It is a long and methodical process, so don't rush it. Make some friends along the way and let them escort you into the community - ever so gracefully. Since gay can be arrogant and prickish, suggestions are trust only those you must and live in the moment.

All will be well, as long as you remember that nobody is perfect and that no one is better than the other. Use what you know and be true to yourself. We will be here to help you - but you must let us know when that would be.

Enjoy the holiday and don't dwell of moving out or you will ruin what you have started. The kids must always know how much you love them no matter what.


A Troll At Sea said...


having just had my first Thanksgiving without my family, my heart goes out to you. But you will find a way to work with your wife and children to make it work for all of you. You will, because love guides you.

I have a friend here who has had, since his wife left him, an arrangement where they trade off Thanksgiving, and Christmas is divided and traded off. Whoever has the kids for Christmas Eve and stockings drives them to the other home, where Christmas dinner awaits, and THEY ALL EAT TOGETHER. And have done for a dozen years.

I hope and pray for something like this myself from the bottom of my heart. And I thought I would let you know that other people have found ways to live apart and still be together enough not to cause the children to be caught in the currents.

Ah, consummation devoutly to be wished.

Yr Troll

Anonymous said...

I've read this again today and this is what I've thought about since, "Gay" should not make you any different with those you know unless You make it different. What a difference a few days of thought make. How others see you is usually magnified in how we see ourselves. If you are unsure - they maybe unsure.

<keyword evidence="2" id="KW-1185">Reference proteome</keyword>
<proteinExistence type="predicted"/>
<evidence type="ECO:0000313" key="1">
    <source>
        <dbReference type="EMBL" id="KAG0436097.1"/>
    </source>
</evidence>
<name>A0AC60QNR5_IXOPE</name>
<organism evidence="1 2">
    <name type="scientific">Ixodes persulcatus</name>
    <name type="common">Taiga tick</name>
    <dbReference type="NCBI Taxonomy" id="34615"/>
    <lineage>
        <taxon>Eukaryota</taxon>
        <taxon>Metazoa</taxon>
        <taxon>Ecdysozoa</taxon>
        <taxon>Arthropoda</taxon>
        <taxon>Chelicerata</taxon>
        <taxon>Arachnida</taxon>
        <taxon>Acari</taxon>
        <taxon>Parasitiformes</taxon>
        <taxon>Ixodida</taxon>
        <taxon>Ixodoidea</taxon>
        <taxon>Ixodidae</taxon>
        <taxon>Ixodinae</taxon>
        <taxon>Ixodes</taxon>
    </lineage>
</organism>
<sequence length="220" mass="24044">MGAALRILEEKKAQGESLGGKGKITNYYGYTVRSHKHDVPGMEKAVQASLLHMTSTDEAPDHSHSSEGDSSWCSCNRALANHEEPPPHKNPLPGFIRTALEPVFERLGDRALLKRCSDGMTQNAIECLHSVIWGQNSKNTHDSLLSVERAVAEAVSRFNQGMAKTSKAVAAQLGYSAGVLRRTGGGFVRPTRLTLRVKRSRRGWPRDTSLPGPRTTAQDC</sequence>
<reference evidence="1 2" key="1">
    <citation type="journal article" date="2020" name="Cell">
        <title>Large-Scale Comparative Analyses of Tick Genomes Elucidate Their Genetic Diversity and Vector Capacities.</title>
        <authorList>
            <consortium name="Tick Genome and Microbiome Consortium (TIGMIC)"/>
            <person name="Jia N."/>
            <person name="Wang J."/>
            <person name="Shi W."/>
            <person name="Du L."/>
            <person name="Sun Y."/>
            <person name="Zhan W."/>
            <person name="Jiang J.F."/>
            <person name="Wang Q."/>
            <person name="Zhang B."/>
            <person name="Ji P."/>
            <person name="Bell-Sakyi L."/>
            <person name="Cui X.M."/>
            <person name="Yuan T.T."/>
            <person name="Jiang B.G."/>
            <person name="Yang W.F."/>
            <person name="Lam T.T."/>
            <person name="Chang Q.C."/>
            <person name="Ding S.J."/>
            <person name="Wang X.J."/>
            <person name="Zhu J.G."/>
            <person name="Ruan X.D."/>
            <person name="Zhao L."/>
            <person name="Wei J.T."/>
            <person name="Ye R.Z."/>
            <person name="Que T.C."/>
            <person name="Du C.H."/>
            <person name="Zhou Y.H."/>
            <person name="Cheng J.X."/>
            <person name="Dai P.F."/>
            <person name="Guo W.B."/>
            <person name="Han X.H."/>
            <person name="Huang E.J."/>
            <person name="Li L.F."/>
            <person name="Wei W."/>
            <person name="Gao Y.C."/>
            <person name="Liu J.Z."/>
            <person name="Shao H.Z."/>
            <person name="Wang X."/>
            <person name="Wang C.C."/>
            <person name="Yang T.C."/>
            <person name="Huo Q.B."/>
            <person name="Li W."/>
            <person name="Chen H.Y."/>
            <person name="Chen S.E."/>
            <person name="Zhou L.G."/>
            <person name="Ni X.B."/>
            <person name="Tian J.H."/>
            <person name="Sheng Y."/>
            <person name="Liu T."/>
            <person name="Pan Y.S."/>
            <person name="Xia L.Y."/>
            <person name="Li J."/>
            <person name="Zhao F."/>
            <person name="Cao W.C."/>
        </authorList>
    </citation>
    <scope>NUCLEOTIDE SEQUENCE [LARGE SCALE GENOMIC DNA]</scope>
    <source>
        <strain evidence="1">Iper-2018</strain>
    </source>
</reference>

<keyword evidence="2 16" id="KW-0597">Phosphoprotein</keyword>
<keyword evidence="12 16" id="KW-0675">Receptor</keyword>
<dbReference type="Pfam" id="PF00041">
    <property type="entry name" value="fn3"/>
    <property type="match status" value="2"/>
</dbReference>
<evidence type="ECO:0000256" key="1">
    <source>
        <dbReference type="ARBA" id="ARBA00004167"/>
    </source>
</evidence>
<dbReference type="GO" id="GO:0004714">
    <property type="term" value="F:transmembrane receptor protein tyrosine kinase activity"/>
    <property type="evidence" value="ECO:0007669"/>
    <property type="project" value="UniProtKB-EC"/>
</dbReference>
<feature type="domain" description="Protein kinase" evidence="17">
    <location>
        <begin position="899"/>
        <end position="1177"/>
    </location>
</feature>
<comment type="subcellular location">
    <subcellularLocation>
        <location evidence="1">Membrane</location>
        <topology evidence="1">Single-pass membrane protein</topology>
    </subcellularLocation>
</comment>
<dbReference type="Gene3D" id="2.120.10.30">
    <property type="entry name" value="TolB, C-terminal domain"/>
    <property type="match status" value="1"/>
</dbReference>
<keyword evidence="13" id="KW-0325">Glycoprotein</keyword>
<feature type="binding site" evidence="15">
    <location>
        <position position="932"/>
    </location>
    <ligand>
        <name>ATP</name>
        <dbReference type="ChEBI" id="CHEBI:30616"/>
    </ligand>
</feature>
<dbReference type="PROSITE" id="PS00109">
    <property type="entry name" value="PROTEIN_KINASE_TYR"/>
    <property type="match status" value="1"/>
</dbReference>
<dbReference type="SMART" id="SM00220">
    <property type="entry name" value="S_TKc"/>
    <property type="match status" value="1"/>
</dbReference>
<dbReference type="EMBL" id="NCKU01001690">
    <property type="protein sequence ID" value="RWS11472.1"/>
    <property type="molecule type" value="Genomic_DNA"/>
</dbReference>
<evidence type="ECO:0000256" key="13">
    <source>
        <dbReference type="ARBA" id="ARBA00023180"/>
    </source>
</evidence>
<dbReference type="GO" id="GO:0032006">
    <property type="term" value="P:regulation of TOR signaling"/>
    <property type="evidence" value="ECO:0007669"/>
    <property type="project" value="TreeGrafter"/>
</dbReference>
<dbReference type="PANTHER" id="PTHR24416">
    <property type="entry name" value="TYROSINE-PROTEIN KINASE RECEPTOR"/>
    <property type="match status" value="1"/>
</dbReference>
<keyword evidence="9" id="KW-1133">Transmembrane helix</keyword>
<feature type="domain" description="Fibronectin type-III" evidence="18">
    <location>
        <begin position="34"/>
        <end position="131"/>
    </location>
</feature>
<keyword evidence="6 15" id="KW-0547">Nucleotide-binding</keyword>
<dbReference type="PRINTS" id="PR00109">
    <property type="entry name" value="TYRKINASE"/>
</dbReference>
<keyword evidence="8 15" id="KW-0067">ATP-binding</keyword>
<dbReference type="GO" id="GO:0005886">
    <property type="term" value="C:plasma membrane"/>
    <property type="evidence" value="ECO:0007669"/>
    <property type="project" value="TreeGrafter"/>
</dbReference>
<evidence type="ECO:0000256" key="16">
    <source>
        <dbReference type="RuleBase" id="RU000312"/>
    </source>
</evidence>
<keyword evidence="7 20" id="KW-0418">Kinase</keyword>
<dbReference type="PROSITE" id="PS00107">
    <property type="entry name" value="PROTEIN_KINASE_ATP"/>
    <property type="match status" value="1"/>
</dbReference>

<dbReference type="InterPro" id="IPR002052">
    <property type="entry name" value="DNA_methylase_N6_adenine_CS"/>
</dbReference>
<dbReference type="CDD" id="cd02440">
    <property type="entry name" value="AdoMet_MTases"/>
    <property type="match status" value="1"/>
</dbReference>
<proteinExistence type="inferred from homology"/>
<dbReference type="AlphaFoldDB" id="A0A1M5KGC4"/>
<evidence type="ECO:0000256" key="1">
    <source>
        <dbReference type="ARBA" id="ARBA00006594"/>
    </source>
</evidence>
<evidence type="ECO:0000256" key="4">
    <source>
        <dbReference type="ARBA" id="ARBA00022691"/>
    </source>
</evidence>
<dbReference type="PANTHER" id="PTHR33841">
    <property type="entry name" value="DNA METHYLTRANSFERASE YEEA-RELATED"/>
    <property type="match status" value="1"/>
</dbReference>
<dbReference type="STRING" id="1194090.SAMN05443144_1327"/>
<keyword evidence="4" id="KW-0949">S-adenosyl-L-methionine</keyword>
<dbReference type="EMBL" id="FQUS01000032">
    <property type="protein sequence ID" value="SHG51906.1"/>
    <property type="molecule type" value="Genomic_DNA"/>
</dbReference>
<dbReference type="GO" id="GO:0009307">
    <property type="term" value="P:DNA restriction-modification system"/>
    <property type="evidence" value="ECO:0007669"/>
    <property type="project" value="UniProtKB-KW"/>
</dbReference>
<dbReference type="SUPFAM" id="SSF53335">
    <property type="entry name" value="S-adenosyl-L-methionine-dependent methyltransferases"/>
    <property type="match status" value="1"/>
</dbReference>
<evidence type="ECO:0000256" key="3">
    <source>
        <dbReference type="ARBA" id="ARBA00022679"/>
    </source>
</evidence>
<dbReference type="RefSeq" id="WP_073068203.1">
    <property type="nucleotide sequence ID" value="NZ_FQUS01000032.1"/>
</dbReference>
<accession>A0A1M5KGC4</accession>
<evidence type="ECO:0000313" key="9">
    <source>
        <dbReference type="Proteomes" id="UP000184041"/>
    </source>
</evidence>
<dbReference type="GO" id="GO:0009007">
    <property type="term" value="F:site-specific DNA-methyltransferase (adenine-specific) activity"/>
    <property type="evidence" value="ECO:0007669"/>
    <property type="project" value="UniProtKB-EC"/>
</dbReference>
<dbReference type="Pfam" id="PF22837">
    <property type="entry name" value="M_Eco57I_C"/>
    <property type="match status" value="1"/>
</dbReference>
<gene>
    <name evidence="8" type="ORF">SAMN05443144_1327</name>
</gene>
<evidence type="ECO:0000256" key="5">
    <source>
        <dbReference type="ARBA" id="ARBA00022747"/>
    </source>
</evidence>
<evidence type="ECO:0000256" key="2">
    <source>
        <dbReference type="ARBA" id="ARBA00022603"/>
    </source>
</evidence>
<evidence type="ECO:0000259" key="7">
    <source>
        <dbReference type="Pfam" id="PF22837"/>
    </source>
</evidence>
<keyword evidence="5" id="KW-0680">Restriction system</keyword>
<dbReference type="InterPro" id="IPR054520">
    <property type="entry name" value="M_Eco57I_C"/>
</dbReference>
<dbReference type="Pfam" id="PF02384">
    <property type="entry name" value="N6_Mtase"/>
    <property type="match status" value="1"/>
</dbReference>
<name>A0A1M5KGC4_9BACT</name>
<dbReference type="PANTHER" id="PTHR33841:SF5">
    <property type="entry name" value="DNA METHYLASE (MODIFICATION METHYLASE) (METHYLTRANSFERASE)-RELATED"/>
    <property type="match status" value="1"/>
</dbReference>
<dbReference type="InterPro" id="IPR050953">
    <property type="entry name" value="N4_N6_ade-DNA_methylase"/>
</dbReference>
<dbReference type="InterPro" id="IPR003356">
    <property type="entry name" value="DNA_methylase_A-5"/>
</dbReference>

Are you sure ???

Just because you are out, does not make you less a father, friend or partner in your children's and families lives.

But finding like minds, such as yourself may prove difficult and may take a while. But you must persevere.

Now that the date has been slated, the severance of what was has begun and people may be dealing with that severance in their own way. Expectations are now on the table and the rough timetable is set. So you must accommodate what your immediate family needs to get through this with the timetable out there so the kids know, "do they know the specifics?"

They will experience a "Mourning" period, so to speak, knowing the inevitable is on the table.

Don't draw this out in front of the kids please. let them have great memories and do not shift the man you are prematurely, that would be to your detriment.

Enjoy the holiday.

Who you are today is the same man I will know tomorrow and respect even more for not selling yourself short as a great man, and father.

How you treat this next phase will dictate how everyone sees you in the future. Walk Tall and be respectable and they will respect you for being true to yourself.

That which does not kill us makes us stronger. Know that I am with you as we all are who read here.

God is good and all is well.


Michael said...

My parter Tom and I will host his family [including his former wife and her husband] for Christmas -- nine adults, a dog and two cats in a space normally occupied by the cats and two grumpy old men. It will be crowded but fun and strange. That Tom and his wife have managed to stay friends, involved in one another's lives and with their children is a sign to me that amazing things are possible when people do love one another and make the effort to continue to act loving, even when the time to move on to other ways of life has come.

I am back here after a long time away. Glad to see you are still journeying along.

Michael [The Blogger Formerly Known as Damien]

jeremy said...

Michael has returned from the dead. Good to see you - Is tom running around with his Pink Cowboy Hat scaring the Diner ladies?

tee hee

A little Bird in California told me that story!!!